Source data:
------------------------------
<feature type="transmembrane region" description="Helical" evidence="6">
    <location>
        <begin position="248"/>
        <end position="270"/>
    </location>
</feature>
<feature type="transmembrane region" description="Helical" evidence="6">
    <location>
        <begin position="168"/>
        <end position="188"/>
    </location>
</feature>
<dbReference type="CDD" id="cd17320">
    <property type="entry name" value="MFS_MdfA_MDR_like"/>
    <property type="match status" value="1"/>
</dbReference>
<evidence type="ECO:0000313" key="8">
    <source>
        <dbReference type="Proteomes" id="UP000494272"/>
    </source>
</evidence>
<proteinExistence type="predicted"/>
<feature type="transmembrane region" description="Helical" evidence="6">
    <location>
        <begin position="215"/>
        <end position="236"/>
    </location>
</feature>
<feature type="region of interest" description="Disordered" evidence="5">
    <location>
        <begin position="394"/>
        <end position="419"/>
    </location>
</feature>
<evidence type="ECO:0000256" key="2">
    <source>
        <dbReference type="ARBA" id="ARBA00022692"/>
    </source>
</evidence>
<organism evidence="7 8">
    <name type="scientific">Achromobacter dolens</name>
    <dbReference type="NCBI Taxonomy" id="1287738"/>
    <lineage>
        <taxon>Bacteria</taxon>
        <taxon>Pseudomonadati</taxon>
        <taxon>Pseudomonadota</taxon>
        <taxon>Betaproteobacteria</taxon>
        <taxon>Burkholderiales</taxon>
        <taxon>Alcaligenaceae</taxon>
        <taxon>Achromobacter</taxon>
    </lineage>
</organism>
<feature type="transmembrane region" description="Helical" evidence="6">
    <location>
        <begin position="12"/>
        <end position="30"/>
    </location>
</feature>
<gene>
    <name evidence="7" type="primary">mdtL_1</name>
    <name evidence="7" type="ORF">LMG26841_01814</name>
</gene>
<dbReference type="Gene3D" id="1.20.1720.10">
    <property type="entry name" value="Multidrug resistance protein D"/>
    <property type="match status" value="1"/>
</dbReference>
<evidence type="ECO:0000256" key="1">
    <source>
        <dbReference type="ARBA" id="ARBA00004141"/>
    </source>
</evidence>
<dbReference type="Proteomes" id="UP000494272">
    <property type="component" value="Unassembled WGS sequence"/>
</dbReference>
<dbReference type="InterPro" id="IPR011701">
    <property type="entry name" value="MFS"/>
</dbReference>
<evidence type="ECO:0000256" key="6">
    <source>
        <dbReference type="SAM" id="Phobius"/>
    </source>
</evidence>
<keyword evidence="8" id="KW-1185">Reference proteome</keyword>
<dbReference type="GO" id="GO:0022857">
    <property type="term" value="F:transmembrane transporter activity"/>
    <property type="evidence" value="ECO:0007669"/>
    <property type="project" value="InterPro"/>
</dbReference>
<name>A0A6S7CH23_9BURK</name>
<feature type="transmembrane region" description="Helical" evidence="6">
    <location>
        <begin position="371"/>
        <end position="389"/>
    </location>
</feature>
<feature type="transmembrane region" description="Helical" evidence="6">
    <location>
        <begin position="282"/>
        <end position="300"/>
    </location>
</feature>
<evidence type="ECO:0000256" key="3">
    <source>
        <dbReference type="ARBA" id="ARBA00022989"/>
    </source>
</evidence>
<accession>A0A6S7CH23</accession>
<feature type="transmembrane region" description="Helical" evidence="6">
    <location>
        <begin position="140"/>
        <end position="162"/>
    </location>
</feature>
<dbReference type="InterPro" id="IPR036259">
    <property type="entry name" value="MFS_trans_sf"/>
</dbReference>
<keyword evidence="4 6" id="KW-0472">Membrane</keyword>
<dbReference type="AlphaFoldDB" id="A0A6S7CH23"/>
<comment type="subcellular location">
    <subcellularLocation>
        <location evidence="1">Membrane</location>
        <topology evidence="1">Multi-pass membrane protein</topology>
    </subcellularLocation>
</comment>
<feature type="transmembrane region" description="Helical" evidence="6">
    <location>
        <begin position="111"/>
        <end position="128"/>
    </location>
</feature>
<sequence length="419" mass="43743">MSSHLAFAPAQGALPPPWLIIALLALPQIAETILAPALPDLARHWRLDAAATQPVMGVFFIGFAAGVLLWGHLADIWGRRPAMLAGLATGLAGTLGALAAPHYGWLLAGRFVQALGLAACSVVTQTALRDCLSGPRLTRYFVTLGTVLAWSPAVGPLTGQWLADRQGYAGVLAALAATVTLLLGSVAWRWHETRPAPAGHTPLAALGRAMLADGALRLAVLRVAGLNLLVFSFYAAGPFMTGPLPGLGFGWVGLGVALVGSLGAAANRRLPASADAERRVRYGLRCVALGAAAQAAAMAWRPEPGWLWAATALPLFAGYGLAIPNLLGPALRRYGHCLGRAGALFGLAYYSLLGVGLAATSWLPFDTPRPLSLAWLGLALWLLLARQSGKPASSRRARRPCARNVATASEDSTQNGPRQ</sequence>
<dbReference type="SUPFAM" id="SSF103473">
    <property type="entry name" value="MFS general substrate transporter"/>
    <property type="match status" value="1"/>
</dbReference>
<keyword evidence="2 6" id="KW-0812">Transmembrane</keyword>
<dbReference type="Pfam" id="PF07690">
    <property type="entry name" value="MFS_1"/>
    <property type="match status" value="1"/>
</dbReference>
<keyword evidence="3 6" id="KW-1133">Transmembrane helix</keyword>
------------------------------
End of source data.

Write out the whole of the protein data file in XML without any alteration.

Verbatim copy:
<feature type="transmembrane region" description="Helical" evidence="6">
    <location>
        <begin position="248"/>
        <end position="270"/>
    </location>
</feature>
<feature type="transmembrane region" description="Helical" evidence="6">
    <location>
        <begin position="168"/>
        <end position="188"/>
    </location>
</feature>
<dbReference type="CDD" id="cd17320">
    <property type="entry name" value="MFS_MdfA_MDR_like"/>
    <property type="match status" value="1"/>
</dbReference>
<evidence type="ECO:0000313" key="8">
    <source>
        <dbReference type="Proteomes" id="UP000494272"/>
    </source>
</evidence>
<proteinExistence type="predicted"/>
<feature type="transmembrane region" description="Helical" evidence="6">
    <location>
        <begin position="215"/>
        <end position="236"/>
    </location>
</feature>
<feature type="region of interest" description="Disordered" evidence="5">
    <location>
        <begin position="394"/>
        <end position="419"/>
    </location>
</feature>
<evidence type="ECO:0000256" key="2">
    <source>
        <dbReference type="ARBA" id="ARBA00022692"/>
    </source>
</evidence>
<organism evidence="7 8">
    <name type="scientific">Achromobacter dolens</name>
    <dbReference type="NCBI Taxonomy" id="1287738"/>
    <lineage>
        <taxon>Bacteria</taxon>
        <taxon>Pseudomonadati</taxon>
        <taxon>Pseudomonadota</taxon>
        <taxon>Betaproteobacteria</taxon>
        <taxon>Burkholderiales</taxon>
        <taxon>Alcaligenaceae</taxon>
        <taxon>Achromobacter</taxon>
    </lineage>
</organism>
<feature type="transmembrane region" description="Helical" evidence="6">
    <location>
        <begin position="12"/>
        <end position="30"/>
    </location>
</feature>
<gene>
    <name evidence="7" type="primary">mdtL_1</name>
    <name evidence="7" type="ORF">LMG26841_01814</name>
</gene>
<dbReference type="Gene3D" id="1.20.1720.10">
    <property type="entry name" value="Multidrug resistance protein D"/>
    <property type="match status" value="1"/>
</dbReference>
<evidence type="ECO:0000256" key="1">
    <source>
        <dbReference type="ARBA" id="ARBA00004141"/>
    </source>
</evidence>
<dbReference type="Proteomes" id="UP000494272">
    <property type="component" value="Unassembled WGS sequence"/>
</dbReference>
<dbReference type="InterPro" id="IPR011701">
    <property type="entry name" value="MFS"/>
</dbReference>
<evidence type="ECO:0000256" key="6">
    <source>
        <dbReference type="SAM" id="Phobius"/>
    </source>
</evidence>
<keyword evidence="8" id="KW-1185">Reference proteome</keyword>
<dbReference type="GO" id="GO:0022857">
    <property type="term" value="F:transmembrane transporter activity"/>
    <property type="evidence" value="ECO:0007669"/>
    <property type="project" value="InterPro"/>
</dbReference>
<name>A0A6S7CH23_9BURK</name>
<feature type="transmembrane region" description="Helical" evidence="6">
    <location>
        <begin position="371"/>
        <end position="389"/>
    </location>
</feature>
<feature type="transmembrane region" description="Helical" evidence="6">
    <location>
        <begin position="282"/>
        <end position="300"/>
    </location>
</feature>
<evidence type="ECO:0000256" key="3">
    <source>
        <dbReference type="ARBA" id="ARBA00022989"/>
    </source>
</evidence>
<accession>A0A6S7CH23</accession>
<feature type="transmembrane region" description="Helical" evidence="6">
    <location>
        <begin position="140"/>
        <end position="162"/>
    </location>
</feature>
<dbReference type="InterPro" id="IPR036259">
    <property type="entry name" value="MFS_trans_sf"/>
</dbReference>
<keyword evidence="4 6" id="KW-0472">Membrane</keyword>
<dbReference type="AlphaFoldDB" id="A0A6S7CH23"/>
<comment type="subcellular location">
    <subcellularLocation>
        <location evidence="1">Membrane</location>
        <topology evidence="1">Multi-pass membrane protein</topology>
    </subcellularLocation>
</comment>
<feature type="transmembrane region" description="Helical" evidence="6">
    <location>
        <begin position="111"/>
        <end position="128"/>
    </location>
</feature>
<sequence length="419" mass="43743">MSSHLAFAPAQGALPPPWLIIALLALPQIAETILAPALPDLARHWRLDAAATQPVMGVFFIGFAAGVLLWGHLADIWGRRPAMLAGLATGLAGTLGALAAPHYGWLLAGRFVQALGLAACSVVTQTALRDCLSGPRLTRYFVTLGTVLAWSPAVGPLTGQWLADRQGYAGVLAALAATVTLLLGSVAWRWHETRPAPAGHTPLAALGRAMLADGALRLAVLRVAGLNLLVFSFYAAGPFMTGPLPGLGFGWVGLGVALVGSLGAAANRRLPASADAERRVRYGLRCVALGAAAQAAAMAWRPEPGWLWAATALPLFAGYGLAIPNLLGPALRRYGHCLGRAGALFGLAYYSLLGVGLAATSWLPFDTPRPLSLAWLGLALWLLLARQSGKPASSRRARRPCARNVATASEDSTQNGPRQ</sequence>
<dbReference type="SUPFAM" id="SSF103473">
    <property type="entry name" value="MFS general substrate transporter"/>
    <property type="match status" value="1"/>
</dbReference>
<keyword evidence="2 6" id="KW-0812">Transmembrane</keyword>
<dbReference type="Pfam" id="PF07690">
    <property type="entry name" value="MFS_1"/>
    <property type="match status" value="1"/>
</dbReference>
<keyword evidence="3 6" id="KW-1133">Transmembrane helix</keyword>